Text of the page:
[clug] July Programming SIG: the fourteen principles for new programmers

steve jenkin sjenkin at canb.auug.org.au
Wed Jul 16 05:43:48 GMT 2008

Sam Couter wrote on 16/7/08 7:34 AM:

>> Paul Wayper <paulway at mabula.net> wrote:
>> You may find it easier to not tell your
>> management about the first one in case they want to keep it.
> NO!! It isn't your job to second-guess management. 


You say:
  "I've finished the first draft/prototype, but it has to be thrown away
because of all these problems. It isn't secure, extensible, portable and
performs like a dog - and is an absolute mess so maintenance will be a
nightmare. I need xxx more weeks to properly design, implement & test
the new version, and will need someone else to review the code and
acceptance test the production version."

Management hears:
  "I've finished the program"

They then infer:
 - program is production ready
 - you're ready for another project

Real issues like maintenance, security, performance, ... don't even
occur to them. Bring them up and you won't be heard - unless you can
cite some major disaster, show that it *will* happen and they will be
personally blamed. Your only chance for sufficient resourcing is to
induce "Cover Your A***" behaviour in the manager.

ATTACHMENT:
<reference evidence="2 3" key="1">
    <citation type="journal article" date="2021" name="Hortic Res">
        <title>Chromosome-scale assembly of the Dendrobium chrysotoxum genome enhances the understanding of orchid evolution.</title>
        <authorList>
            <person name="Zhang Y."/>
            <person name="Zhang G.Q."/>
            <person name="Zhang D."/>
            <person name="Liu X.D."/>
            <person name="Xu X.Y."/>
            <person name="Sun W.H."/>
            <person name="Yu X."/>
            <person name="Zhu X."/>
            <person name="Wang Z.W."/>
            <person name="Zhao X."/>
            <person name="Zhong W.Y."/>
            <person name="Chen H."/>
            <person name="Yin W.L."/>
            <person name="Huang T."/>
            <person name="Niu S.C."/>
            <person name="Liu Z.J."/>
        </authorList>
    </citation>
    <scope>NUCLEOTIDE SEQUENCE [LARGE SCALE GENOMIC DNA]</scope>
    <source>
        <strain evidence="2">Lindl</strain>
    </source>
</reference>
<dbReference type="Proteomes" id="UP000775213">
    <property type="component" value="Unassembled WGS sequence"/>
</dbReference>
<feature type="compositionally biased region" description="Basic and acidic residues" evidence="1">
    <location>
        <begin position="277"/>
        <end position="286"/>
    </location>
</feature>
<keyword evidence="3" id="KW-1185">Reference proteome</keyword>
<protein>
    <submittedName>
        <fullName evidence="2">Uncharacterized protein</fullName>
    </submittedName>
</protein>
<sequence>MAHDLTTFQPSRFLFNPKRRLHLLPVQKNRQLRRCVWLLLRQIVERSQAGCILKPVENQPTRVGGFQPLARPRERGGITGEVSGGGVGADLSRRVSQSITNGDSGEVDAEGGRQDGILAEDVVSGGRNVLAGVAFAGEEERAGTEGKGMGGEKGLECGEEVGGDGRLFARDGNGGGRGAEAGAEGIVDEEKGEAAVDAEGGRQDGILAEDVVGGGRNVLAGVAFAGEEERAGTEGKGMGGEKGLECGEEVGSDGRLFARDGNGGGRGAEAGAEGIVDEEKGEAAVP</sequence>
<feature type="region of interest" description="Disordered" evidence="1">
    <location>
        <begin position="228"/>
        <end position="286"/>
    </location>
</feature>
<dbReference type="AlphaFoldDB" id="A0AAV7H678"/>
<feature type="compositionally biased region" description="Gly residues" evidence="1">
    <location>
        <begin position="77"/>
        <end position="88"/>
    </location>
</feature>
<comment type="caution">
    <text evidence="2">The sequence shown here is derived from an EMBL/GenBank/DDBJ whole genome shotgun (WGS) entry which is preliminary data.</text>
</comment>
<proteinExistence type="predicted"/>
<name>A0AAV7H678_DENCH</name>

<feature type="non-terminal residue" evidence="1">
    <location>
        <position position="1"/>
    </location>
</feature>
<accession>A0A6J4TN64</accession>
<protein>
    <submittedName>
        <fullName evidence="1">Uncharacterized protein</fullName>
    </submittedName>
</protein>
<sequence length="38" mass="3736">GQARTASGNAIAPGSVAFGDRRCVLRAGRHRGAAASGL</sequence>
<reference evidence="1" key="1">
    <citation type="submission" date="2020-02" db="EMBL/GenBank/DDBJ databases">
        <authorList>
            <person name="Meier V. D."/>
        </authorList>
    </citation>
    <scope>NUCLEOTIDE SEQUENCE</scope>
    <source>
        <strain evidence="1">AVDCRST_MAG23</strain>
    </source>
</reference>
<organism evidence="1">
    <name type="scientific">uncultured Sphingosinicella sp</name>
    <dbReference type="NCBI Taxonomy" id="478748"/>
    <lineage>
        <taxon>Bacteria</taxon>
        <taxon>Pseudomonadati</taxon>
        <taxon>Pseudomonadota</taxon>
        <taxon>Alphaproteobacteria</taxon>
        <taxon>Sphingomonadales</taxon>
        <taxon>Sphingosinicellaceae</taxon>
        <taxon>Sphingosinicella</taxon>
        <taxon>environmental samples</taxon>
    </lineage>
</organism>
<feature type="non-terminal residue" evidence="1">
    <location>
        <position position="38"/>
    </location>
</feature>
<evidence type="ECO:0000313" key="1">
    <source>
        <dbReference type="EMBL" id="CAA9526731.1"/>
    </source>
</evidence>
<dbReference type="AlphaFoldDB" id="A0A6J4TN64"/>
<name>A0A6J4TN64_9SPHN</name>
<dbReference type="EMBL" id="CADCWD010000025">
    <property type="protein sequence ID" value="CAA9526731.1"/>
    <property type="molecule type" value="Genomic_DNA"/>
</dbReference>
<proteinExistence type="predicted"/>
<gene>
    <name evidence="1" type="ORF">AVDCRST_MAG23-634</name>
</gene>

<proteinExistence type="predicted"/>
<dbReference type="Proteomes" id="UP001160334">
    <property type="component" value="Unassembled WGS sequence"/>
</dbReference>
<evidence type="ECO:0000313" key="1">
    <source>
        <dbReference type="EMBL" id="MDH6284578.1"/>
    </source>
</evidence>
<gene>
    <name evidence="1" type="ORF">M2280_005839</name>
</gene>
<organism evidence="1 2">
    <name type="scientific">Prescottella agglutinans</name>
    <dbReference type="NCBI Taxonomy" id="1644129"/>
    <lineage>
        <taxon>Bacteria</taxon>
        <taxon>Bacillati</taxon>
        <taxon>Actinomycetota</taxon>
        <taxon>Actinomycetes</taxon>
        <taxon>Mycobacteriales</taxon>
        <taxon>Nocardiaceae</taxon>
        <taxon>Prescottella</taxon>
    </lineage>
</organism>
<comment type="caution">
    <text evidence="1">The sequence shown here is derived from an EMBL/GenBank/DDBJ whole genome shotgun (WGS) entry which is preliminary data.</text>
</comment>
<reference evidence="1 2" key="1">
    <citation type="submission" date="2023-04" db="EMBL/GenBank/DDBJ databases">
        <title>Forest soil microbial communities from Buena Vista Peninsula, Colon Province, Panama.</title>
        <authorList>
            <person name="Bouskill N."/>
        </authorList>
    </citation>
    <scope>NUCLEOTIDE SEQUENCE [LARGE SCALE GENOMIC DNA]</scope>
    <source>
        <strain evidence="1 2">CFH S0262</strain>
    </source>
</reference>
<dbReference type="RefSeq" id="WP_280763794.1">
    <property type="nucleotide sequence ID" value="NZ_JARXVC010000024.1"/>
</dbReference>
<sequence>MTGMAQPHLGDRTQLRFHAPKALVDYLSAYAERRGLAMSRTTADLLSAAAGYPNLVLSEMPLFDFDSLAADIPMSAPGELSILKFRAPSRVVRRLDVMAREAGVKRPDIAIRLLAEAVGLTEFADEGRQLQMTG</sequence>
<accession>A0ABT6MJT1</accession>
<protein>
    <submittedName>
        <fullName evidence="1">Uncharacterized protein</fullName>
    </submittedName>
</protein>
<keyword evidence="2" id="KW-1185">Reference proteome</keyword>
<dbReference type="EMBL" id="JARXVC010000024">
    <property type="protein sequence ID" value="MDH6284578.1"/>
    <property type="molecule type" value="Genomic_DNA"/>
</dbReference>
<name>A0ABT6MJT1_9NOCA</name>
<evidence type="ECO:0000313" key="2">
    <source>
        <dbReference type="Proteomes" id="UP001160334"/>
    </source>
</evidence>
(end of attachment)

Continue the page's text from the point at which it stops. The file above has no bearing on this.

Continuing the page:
This dynamic has been around since the dawn of commercial computers
(1950, the 'LEO'). It's not changed, nor do I expect it ever will.

Who posited:
	"Write one to throw away, you will anyway" (Fred Brooks?)

I know of *no* non-technical manager that understands this or would
support this view - and exceedingly few technical managers who
understand it and almost none who will go-to-bat & support their
technical staff in refusing to let unsuitable prototypes go into

In a non-pressured moment, these same people might seem to understand
the principle, but when push-comes-to-shove and there are looming
deadlines and budgets overruns, "Just Do It!" reigns supreme.

There are some techniques to insulate yourself or prempt the
conversation such as a *signed* document, agreed beforehand, on what
will get done - especially that a prototype is *not* fit for production.

That's a really big stick and if you feel you need that sort of
insurance, you need to reconsider if you are working in the right
place/for the right people.

Steve Jenkin, Info Tech, Systems and Design Specialist.
0412 786 915 (+61 412 786 915)
PO Box 48, Kippax ACT 2615, AUSTRALIA

sjenkin at canb.auug.org.au http://members.tip.net.au/~sjenkin

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